So they need to work on making users understand what features are meant to do and how to use them. Once users understand the purpose of a feature, they can provide training programs that make sure users are able to successfully implement the feature. Many times they will come out with some new feature and sometimes it may not be well prepared. The wizards sometimes don't quite work. Sometimes a feature disappears because they just take it out. When you come to understand that NetApp is a company of engineers and computer scientists, the soft side of the marketing and the training is not really their focus. The capability and capacity are the focus and things can get complex in trying to use any of the wonderful features that they have.  

Just as an example, I had one instance with a client where they were using a wizard for setting up something called ONTAP Select. It turned out that the NetApp team hadn't tested the networking vigorously. When the client ran the wizard the test used temporary IPs. When the client ran a test before deployment, there was an IP conflict and the test failed. The client thought had tested correctly and they thought that they had found a problem. Because the test failed, obviously they thought they should not go ahead and deploy. But the reality of the situation was that if you just go ahead and deploy the feature to production, it works. It took me two weeks to convince this client what the issue was and to go ahead with the deployment.  

But this is an example of where NetApp was trying to help with a wizard. They hadn't quite thought it all the way through and completed the development. I don't want to criticize NetApp because I'm a huge NetApp fan. The way of the world now is that the end-users are doing the testing, not the manufacturer. Because manufacturers are trying to be very aggressive and bring out a feature-rich product and beat their competition, they create some challenges for the end-users. They try to do too much in too little time in order to go out to market first. They skimp on testing and this is when mistakes happen, things do not get fully developed, and problems occur.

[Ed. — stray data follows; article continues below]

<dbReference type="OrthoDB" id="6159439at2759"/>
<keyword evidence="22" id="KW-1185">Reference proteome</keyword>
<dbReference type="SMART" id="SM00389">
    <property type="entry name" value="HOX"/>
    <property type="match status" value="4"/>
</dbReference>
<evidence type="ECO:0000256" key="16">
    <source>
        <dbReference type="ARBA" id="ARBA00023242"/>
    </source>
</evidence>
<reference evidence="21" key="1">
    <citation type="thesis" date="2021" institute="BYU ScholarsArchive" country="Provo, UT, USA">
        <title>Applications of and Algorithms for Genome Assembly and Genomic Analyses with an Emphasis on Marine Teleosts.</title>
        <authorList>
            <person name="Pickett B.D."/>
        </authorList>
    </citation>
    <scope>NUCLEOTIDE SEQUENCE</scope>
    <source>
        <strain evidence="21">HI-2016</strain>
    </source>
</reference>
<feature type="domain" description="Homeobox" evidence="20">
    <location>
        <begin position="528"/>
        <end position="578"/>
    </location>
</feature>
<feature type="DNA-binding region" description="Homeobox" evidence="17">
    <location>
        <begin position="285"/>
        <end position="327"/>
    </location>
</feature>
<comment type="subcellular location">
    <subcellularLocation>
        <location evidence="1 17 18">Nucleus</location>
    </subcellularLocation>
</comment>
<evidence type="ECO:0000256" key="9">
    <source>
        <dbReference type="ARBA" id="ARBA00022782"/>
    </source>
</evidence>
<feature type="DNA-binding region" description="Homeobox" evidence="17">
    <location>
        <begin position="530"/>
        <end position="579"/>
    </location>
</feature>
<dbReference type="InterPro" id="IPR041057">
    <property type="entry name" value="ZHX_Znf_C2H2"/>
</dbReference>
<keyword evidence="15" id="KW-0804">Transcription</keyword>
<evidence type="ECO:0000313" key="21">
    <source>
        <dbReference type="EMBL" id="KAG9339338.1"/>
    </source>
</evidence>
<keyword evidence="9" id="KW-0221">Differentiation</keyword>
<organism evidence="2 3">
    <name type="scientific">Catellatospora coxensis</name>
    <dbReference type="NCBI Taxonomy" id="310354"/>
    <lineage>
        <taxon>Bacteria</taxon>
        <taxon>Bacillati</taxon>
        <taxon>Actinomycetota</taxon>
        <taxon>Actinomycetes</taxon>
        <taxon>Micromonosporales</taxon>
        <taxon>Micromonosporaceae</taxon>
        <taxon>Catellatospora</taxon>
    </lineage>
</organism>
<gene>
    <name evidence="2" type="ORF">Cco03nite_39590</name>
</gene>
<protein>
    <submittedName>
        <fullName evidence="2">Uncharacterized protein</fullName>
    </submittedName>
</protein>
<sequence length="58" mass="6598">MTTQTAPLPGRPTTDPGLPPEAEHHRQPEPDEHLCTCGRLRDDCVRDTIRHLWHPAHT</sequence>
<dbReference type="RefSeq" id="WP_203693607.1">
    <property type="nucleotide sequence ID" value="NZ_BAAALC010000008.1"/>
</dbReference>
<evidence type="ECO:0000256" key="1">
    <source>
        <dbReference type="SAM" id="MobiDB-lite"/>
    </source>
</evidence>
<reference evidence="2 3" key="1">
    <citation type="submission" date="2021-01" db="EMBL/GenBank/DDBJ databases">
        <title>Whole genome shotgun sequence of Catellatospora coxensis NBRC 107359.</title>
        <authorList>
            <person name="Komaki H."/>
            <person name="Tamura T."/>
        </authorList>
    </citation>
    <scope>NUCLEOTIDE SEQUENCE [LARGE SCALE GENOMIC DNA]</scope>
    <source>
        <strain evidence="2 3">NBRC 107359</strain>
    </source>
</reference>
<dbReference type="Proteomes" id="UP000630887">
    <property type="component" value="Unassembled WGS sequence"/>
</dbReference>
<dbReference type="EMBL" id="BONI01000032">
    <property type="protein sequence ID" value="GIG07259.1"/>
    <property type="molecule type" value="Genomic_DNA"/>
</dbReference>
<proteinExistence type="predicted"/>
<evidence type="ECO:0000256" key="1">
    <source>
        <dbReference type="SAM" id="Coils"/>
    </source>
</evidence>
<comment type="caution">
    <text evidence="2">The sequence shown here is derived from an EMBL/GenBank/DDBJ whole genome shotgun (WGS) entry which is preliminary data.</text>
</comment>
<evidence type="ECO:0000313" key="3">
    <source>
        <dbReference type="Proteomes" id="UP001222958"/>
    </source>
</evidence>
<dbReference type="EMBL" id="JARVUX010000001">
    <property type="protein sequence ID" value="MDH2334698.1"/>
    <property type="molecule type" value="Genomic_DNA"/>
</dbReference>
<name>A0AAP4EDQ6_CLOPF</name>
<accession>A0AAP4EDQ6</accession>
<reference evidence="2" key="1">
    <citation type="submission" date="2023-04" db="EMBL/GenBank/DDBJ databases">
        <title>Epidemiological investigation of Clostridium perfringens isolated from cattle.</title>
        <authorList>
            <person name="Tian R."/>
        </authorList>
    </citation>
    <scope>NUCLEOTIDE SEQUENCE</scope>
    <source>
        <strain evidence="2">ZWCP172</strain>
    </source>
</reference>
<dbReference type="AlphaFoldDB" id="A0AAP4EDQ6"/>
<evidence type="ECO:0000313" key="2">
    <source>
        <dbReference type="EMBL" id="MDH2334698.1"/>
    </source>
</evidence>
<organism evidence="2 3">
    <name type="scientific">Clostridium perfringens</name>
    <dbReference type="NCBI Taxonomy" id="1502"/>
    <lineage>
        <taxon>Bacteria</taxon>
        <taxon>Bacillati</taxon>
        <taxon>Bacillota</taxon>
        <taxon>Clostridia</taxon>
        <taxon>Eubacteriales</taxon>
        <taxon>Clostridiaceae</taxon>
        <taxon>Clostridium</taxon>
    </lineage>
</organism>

For how long have I used the solution?

I've been using NetApp Private Storage since 2011, so I've been using it for almost nine years.  

What do I think about the stability of the solution?

This product is stable. But one thing you have to monitor is congestion in the storage. You have to be a bit careful when it gets to be close to capacity. When it is at capacity — which happens a lot to us, unfortunately — the results can be catastrophic. It actually would not be so bad — and might actually be better — if the system would just shut down. But sometimes when it gets full, you can get into a bad situation with data loss or corruption if you are not careful.  

What do I think about the scalability of the solution?

The scalability of the product is brilliant. You can scale it vertically and you can scale it horizontally. In terms of storage software, NetApp scalability is the best out there by far.